Rainy Day Farming Blues
The recent downpours put many farmers behind on their planting schedule.
This leads to shortages in hay and produce, forcing farmers to raise their own prices and buy expensive supplies from out of state to sustain their business.
Trish Jeffers of Jeffers Greenhouse and Farm in Grand Rapids, Ohio, says many of their customers cannot get into their gardens or work on their flower beds.
Sandy Potter Tucker Farms in Clayton, Michigan says they are behind on planting their produce, and hopes she won’t have to raise prices this year. Vegetables that get too much water can get diseases and rot.
Potter says, "You don't get as much fruits and vegetables from your plants out there when they're having so much water out there."
By July, many growers start selling sweet corn. This year, the crops aren’t planted yet, and won’t be here in time for Fourth of July weekend, a prime selling time.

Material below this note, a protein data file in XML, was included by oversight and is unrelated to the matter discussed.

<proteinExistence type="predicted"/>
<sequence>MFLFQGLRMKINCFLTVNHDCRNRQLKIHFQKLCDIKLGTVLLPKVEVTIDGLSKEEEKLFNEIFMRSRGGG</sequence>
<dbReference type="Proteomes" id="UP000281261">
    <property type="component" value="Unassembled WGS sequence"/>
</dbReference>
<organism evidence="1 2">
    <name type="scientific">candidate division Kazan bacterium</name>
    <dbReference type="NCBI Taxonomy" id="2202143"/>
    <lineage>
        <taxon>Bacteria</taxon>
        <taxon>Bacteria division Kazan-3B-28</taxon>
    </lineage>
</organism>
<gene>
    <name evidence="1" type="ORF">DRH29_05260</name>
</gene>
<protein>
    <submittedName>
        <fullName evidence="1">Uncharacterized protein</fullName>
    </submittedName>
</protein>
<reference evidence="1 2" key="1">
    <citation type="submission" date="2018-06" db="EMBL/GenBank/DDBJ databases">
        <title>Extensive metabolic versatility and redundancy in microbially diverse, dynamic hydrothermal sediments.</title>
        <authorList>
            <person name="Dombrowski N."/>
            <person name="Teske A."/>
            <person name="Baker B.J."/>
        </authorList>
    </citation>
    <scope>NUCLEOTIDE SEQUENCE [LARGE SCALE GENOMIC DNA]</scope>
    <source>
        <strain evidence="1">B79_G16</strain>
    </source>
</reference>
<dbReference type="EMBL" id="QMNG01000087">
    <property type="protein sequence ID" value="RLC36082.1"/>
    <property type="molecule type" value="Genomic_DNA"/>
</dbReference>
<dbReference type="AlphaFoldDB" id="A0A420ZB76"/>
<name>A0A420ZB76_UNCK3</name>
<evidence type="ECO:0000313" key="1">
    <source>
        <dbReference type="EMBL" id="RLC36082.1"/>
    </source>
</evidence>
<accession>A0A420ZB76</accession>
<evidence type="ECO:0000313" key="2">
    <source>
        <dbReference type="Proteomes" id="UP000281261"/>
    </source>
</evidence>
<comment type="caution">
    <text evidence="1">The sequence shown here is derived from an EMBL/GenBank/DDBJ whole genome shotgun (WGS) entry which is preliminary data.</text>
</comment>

Tony Keil of Keil & Sons Farms has been farming for 59 years. He says this is the worst season for planting he’s ever seen.
Keil says "We should have about seven plantings of sweet corn in by now, cabbage lettuce and stuff, we have nothing planted, whatsoever.”
Farmers say the Deadline to plant corn in June 5th.
With the rainy days persisting, they’re put in a tough spot, with not a lot of time to get the planting done.
Brian Jentzen of Jentzen Farms in Monroe Michigan says "You get that three or four days of drying and then there's like one or two days you can get out there and plant."
A few farmers we spoke with said they will file a claim for this season’s losses due to the weather. Their insurance is through the government, so they won’t see that money until next year.
For now, many workers are planning to work on any dry days they can get.